The Fed clearly disappointed expectations with its decision not to slow its asset purchases, but the Financial Times may go a bit too far with its headline suggestion that the Fed blinked. The Fed did no such thing. It had never pre-committed to a September tapering. And surveys suggested around a third did not in fact expect the Fed to taper now.
A fairer criticism may be that the Fed to did push back harder against market expectations. However, in past, the Fed has been accused of being a slave to market expectations. The Fed has argued its course is data dependent and, surely we are not the only ones who recognized that the economy, broadly understood showing the momentum the Fed had expected. Moreover, outside of some short-term speculators, it is not clear who has been hurt by the Fed's decision. Asset markets, equities, bonds, emerging markets, commodities rallied. Investors and policy makers around the world are richer by the Fed's decision not poorer. No harm no foul.
We suspect that no matter what the Fed did, its credibility would be questioned. Damned if they do and damned if they don't, put the Fed behind the proverbial 8-ball and this is not simply hindsight, but we had highlighted the Fed's credibility dilemma.
The Fed's concerns about the economy, outlined by Bernanke at the press conference, means, we think, that an tapering in October is unlikely. Several of the issues cited may not be fully resolved, like the fiscal issues, or could be exacerbated, if a compromise on the debt ceiling entails new spending cuts. Moreover, tapering in October would give too much credence to high frequency data, which typically is noisy.
We continue to believe that the Fed should wait for the new chairman (and new configuration, given the planned and anticipated departures, including Yellen if she does not get the chairmanship). Waiting until then to taper will have little real economic impact and improves the credibility of the forward guidance (in the sense that the Fed that offers the forward guidance will be there to enact it).
The market is finding it difficult to extend yesterday's gains (of the catch-up move in Asia and Europe, given the rally in U.S. afternoon yesterday). This lends credence to our thinking that 1) the market overreacted, after all the dollar had been trending lower against the euro, sterling and Australian dollar, for example, in recent weeks when something on the magnitude of 2/3 of the market expected the Fed to announce a tapering.
We suspect that with the Fed behind U.S. for at least several weeks, the market's focus can shift back to Europe. As is well appreciated, German elections are this weekend. German policy toward the euro area is unlikely to change as it was largely a function of a faction of Merkel's CDU and the opposition Greens and SPD.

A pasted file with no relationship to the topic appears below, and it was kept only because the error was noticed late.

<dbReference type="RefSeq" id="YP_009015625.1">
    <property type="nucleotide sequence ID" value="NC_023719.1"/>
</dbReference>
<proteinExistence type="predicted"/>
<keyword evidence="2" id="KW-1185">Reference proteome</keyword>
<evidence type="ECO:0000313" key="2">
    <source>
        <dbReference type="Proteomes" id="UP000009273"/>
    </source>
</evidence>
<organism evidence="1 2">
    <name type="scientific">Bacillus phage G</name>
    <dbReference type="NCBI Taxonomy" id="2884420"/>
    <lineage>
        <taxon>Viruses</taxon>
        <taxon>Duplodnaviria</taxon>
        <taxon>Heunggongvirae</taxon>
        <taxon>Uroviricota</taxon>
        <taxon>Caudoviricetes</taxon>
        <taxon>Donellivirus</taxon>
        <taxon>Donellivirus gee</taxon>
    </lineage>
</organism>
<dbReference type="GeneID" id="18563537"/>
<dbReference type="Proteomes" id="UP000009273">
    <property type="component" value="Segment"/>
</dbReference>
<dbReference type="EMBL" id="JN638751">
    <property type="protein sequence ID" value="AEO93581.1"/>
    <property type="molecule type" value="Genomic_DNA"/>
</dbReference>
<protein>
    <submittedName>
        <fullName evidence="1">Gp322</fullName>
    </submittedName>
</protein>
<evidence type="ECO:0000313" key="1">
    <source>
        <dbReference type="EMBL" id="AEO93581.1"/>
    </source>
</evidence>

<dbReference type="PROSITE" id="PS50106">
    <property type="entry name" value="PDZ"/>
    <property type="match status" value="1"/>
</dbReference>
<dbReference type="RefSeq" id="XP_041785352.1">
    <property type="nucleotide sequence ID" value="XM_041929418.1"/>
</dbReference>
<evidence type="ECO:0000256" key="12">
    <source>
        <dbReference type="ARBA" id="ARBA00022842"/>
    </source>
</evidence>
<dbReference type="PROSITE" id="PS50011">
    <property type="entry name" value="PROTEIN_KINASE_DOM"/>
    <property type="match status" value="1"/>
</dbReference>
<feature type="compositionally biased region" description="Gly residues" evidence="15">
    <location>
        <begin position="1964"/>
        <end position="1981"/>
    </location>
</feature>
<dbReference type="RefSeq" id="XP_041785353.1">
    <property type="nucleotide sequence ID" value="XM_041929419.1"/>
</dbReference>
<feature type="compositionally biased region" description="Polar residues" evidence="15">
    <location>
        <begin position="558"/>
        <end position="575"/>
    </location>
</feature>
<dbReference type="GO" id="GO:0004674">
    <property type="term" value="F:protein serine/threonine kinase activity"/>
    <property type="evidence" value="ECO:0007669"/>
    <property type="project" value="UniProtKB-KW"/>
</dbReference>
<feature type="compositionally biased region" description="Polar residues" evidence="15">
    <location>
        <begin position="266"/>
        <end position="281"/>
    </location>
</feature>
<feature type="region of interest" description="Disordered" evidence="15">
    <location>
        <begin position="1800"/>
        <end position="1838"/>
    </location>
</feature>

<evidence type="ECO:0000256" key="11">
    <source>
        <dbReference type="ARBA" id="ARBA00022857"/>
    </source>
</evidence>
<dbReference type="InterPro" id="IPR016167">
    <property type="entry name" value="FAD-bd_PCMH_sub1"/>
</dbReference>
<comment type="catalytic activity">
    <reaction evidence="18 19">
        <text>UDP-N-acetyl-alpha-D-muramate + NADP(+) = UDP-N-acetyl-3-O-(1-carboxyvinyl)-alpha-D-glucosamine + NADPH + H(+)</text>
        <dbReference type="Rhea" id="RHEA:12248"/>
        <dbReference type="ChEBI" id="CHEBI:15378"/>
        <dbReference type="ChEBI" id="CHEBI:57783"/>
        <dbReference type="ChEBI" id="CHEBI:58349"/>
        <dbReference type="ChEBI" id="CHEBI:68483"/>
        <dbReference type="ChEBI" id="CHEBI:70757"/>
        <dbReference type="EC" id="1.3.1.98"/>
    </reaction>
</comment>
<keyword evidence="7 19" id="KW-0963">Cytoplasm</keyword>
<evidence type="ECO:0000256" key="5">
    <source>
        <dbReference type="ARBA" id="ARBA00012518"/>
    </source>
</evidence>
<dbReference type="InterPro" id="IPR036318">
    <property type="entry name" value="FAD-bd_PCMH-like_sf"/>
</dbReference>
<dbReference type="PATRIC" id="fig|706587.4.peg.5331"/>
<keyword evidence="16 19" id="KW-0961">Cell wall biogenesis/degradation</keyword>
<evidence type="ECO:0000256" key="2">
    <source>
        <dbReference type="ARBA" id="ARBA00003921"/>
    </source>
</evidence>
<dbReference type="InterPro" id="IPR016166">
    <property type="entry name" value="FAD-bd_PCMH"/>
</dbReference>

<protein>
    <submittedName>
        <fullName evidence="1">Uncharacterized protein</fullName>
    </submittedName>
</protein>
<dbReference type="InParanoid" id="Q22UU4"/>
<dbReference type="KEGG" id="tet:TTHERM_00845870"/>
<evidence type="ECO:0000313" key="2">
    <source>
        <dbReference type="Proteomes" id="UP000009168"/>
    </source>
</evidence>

The German election is important because with the passing of that event, European issues can return to the fore. These include, the German Constitutional Court ruling, the fragility of the Italian government, the Greek funding gap, next year's planned exit from aid packages by Portugal and Ireland, Slovenia's potential need for assistance to address it fragile banks. Recall that Portugal's request to relax next year's austerity measures was rejected by the euro area finance ministers.
There is also seems to be increased speculation that the ECB will offer another LTRO early next year. Roughly a third of the borrowings have been returned, those that need it still of course want it. Many are concerned about the LTRO-cliff approaching. Offering a two year LTRO would in effect extend the current one for another year.
While the PMIs in the euro area have improved, there seems to be a gap between such survey data and the real sector data. The real sector appears to be lagging behind. The unexpected and large drop in UK retail sales (-0.9% vs. consensus of a 0.4% rise; the largest decline since last October) illustrates underlying vulnerability of the currencies to poor data. Sterling, like the Australian dollar, has not been able to push through yesterday's highs even though the euro has.
We often find that sterling leads the euro. Consider that sterling's H1 high was set on Jan 2, while the euro's peak took place a month later, or that sterling recent low was set on August 26, while the euro's recent low was set on September 6.
Consistent with this, we note that some of the actively traded emerging market currencies, like Turkish lira, the South African rand and the Brazilian real are also seeing some profit-taking after yesterday's out-sized advance. The question many portfolio managers are asking is whether they should take advantage of the bounce in the emerging market currencies/assets to further lighten up as the Fed will taper in the foreseeable future, even if not immediately.
Disclosure: I have no positions in any stocks mentioned, and no plans to initiate any positions within the next 72 hours. I wrote this article myself, and it expresses my own opinions. I am not receiving compensation for it. I have no business relationship with any company whose stock is mentioned in this article.